The final presentation was the most fun and the one that generated the most audience involvement. Kenny Johnson, the inventor of patent-pending Funny Gloves, is Evanston-born and raised, a proud graduate of ETHS and a vocal promoter of everything the city has to offer. He has created a toy—think of a large pair of talking puppets used by two people to play catch together—that gets kids out of the house to exercise. Anyone over the age of about three years old can play and one size fits most. Kenny is an effervescent presenter: he’s already pitched the idea to the actual Shark Tank folks and is waiting to hear if he’s been selected. Just based on his story and pitch, I think Kenny is well on his way to reaching his goals. He’s created something new and has the passion and drive to do whatever it takes to see it through. The gloves are available online for $25 a pair.

Kudos to the presenters and panelists, the moderator, Rotary International for hosting and First Bank & Trust for sponsoring, the City of Evanston and Northwestern University for their support. It was a wonderful and interesting evening, and hopefully part of an annual tradition.

Love in the Afternoon

Yesterday I took advantage of the sunshine and explored a well-traveled bike route. Biking along the lakefront from Clark Square Park to Northwestern, I traveled through campus to the lakefront path, past the soccer fields and fraternity houses, north on Sheridan Road to Sheridan Place, then south on Ridge. On the northern grounds of Evanston Hospital I found a plaque marking the location of an ancient Indian village and chipping station (a place where arrowheads and tools were made). From there I continued west on Central Street to Greenbay and McCormick where another bike path begins.

The trail greets passersby with a large silver sculpture followed by a short patch leading up to the Evanston Ecology Center and 23-acre Ladd Arboretum. After Bridge Street the path becomes the North Shore Channel Trail. Along this path and within the arboretum lies the Rotary Club of Evanston International Friendship Garden (designed to mimic the Rotary Club logo), flags of many countries (representing the ethnic diversity of Skokie) and the Jacqueline Gorell Park, named in honor of the first female mayor of Skokie. At Dempster Street, the first of four half-mile segments of the Skokie Northshore Sculpture Park begins, which continues down McCormick Boulevard to Touhy Avenue in Chicago. I rode as far as Oakton Street before circling back to head home.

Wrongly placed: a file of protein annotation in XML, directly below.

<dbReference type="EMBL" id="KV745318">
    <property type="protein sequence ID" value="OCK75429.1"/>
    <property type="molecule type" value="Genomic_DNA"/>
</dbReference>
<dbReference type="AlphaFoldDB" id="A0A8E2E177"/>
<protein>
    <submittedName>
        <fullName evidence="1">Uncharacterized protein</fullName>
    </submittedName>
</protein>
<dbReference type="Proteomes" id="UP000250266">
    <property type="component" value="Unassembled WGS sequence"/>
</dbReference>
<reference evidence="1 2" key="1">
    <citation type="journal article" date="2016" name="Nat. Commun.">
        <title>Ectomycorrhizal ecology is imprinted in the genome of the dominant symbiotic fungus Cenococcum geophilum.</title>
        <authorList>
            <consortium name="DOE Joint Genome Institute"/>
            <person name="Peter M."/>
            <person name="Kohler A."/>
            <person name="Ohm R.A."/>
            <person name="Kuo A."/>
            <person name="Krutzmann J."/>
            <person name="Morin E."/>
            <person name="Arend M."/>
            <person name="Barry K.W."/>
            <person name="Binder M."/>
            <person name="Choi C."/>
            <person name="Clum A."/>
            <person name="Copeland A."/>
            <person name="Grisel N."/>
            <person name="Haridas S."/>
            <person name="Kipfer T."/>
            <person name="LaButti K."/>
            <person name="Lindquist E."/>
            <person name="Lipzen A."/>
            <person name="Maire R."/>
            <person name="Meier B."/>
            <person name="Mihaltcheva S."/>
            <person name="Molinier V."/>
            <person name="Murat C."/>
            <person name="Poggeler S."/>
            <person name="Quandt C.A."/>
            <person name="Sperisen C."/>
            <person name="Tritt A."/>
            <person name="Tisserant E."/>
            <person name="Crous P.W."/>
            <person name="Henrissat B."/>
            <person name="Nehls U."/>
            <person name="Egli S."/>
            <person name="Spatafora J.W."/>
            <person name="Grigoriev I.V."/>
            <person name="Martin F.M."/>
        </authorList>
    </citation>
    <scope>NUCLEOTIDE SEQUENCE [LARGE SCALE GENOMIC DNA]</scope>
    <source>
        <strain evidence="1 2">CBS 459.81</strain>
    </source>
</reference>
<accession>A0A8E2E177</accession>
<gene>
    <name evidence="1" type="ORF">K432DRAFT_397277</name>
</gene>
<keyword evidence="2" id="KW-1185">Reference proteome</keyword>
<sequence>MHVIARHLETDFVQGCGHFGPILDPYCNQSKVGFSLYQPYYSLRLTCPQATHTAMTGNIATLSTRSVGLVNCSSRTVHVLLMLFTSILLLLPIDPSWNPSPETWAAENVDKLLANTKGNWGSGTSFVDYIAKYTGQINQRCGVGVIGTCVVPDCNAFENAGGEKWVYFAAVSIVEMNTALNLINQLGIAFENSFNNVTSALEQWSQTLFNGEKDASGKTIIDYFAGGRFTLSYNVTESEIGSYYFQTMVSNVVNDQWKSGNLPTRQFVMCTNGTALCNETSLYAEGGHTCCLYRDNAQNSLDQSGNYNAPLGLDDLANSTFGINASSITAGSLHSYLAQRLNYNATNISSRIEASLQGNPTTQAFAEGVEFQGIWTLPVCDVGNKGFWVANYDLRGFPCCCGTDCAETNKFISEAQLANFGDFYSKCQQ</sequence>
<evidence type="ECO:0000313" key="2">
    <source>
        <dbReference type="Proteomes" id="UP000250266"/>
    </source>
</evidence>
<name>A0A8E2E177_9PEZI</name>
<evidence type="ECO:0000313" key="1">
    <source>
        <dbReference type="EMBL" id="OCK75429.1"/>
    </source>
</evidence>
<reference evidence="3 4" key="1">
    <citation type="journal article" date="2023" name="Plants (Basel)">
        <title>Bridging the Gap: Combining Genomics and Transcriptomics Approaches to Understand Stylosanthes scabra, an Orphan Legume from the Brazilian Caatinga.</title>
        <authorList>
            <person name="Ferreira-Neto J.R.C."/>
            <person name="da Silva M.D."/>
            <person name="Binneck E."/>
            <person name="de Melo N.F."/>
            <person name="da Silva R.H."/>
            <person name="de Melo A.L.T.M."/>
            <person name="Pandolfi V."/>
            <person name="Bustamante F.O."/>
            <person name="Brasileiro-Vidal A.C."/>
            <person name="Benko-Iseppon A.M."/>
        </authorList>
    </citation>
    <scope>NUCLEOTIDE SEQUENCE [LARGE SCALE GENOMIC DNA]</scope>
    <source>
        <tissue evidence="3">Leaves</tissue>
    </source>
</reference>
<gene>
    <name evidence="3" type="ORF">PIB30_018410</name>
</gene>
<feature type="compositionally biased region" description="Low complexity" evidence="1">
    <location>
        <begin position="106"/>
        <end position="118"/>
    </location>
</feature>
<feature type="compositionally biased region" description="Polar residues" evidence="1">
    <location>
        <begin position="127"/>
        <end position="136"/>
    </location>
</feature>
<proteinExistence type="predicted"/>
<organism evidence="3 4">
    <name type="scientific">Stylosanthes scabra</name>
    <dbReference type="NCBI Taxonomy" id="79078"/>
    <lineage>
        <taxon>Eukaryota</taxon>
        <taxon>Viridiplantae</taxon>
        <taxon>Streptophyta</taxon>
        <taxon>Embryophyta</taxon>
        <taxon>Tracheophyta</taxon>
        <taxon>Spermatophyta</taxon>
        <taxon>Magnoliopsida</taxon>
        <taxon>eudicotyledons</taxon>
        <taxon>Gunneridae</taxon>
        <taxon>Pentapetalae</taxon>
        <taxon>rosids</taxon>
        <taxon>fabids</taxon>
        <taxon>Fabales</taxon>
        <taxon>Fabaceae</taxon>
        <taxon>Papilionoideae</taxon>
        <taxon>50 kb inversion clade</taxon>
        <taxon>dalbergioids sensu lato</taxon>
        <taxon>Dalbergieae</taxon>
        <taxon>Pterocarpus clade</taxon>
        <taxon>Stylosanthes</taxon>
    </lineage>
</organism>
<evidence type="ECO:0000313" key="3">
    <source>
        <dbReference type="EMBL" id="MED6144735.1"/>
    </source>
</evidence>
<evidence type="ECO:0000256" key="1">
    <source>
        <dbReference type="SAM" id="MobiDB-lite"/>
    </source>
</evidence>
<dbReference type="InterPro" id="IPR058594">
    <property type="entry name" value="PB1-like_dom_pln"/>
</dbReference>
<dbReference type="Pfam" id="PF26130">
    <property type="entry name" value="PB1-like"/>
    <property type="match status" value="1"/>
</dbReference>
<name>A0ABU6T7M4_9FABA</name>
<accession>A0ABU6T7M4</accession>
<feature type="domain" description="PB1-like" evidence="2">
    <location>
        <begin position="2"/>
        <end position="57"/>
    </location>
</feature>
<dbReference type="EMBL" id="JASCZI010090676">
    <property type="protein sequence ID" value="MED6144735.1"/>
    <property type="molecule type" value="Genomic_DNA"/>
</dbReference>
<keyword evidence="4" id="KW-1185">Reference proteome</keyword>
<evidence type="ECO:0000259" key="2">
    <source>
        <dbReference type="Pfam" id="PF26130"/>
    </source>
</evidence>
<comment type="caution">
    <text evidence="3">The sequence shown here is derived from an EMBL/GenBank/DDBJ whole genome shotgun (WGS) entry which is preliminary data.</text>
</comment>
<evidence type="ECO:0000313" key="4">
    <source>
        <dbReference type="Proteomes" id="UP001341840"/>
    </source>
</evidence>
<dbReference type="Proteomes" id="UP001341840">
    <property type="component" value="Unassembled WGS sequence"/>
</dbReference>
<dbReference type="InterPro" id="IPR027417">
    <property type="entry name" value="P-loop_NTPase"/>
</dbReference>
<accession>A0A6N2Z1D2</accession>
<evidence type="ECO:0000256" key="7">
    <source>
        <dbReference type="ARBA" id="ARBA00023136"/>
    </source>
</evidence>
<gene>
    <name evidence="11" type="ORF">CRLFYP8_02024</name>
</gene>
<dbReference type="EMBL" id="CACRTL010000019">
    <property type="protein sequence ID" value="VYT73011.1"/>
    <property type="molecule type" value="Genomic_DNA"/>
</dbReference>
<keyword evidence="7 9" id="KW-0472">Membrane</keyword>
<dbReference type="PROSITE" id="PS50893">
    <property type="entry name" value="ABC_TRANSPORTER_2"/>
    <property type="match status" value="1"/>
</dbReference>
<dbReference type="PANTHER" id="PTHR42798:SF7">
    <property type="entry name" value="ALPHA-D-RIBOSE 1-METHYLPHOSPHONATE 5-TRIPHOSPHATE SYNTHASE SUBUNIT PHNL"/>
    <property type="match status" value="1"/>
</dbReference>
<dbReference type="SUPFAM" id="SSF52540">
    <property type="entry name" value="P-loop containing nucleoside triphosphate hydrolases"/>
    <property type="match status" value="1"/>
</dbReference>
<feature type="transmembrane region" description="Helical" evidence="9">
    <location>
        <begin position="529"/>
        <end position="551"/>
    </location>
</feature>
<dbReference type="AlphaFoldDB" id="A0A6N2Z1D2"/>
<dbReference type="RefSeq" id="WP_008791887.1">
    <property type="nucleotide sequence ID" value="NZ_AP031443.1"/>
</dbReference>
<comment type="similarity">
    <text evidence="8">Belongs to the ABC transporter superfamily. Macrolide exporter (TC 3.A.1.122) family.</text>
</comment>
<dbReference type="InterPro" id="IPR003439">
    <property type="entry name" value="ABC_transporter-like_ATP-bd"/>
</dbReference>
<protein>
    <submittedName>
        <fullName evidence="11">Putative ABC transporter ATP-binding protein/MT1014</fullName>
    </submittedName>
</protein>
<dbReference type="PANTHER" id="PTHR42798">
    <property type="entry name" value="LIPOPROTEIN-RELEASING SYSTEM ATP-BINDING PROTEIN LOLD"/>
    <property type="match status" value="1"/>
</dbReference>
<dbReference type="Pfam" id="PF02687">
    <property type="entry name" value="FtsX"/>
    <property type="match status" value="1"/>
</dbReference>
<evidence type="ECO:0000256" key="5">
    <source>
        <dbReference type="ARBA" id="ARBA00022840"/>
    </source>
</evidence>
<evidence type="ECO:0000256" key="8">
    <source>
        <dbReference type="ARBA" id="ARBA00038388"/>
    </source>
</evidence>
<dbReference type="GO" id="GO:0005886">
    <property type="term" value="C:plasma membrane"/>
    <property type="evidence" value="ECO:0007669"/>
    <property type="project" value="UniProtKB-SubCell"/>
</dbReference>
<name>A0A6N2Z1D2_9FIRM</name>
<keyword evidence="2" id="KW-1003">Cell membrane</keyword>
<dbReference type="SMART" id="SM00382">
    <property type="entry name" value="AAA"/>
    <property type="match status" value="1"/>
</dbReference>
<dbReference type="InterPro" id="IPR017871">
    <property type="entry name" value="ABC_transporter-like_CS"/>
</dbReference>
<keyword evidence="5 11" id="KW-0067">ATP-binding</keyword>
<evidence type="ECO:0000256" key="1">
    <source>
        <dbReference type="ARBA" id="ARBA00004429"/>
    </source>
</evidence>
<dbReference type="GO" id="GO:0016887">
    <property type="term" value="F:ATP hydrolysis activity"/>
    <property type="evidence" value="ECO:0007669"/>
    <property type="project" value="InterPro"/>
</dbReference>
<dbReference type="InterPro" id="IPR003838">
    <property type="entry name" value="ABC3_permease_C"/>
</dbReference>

The sculpture park is visually interesting from a car, but absolutely fascinating when exploring by foot or by bicycle. Many of the sculptures include QR codes to connect the viewer to information about the sculptor; there is also a self-guided walking tour and booklet with information about each artist and the thoughts behind each work. Many are permanent installations.

The Skokie Northshore Sculpture Park sponsors a biennial competition, the Lewis C. Weinberg Competition, open to interested artists. Applications for the 2015 contest are due before July 1, 2015.

 

 

Why Vote?

I believe in the importance of voting. It is a civic duty and a form of self-expression I cherish, especially as I see others in our country being denied the right because of onerous restrictions and overtly partisan reactions to suggestions of voter fraud. I wish more people voted rather than shrugging with frustration and not taking advantage of this special privilege. It is easy to be apathetic; it takes effort to try and make a difference.

Two weeks ago I took advantage of early voting and cast my ballot in the Evanston Civic Center. There were no lines and the room with the ballot machines was bright, almost cheerful. It wasn’t crowded, but there were plenty of people coming in and out while I was there. I lingered in the hallway to admire photos of some inspiring young faces. 2014-10-24 12.14.33

 

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In the lobby there is a magnificent statue of an eagle donated by Marjorie and Charles Benton, ‘in honor of the city we love and have lived in for 60 years.’

Share the love; please vote.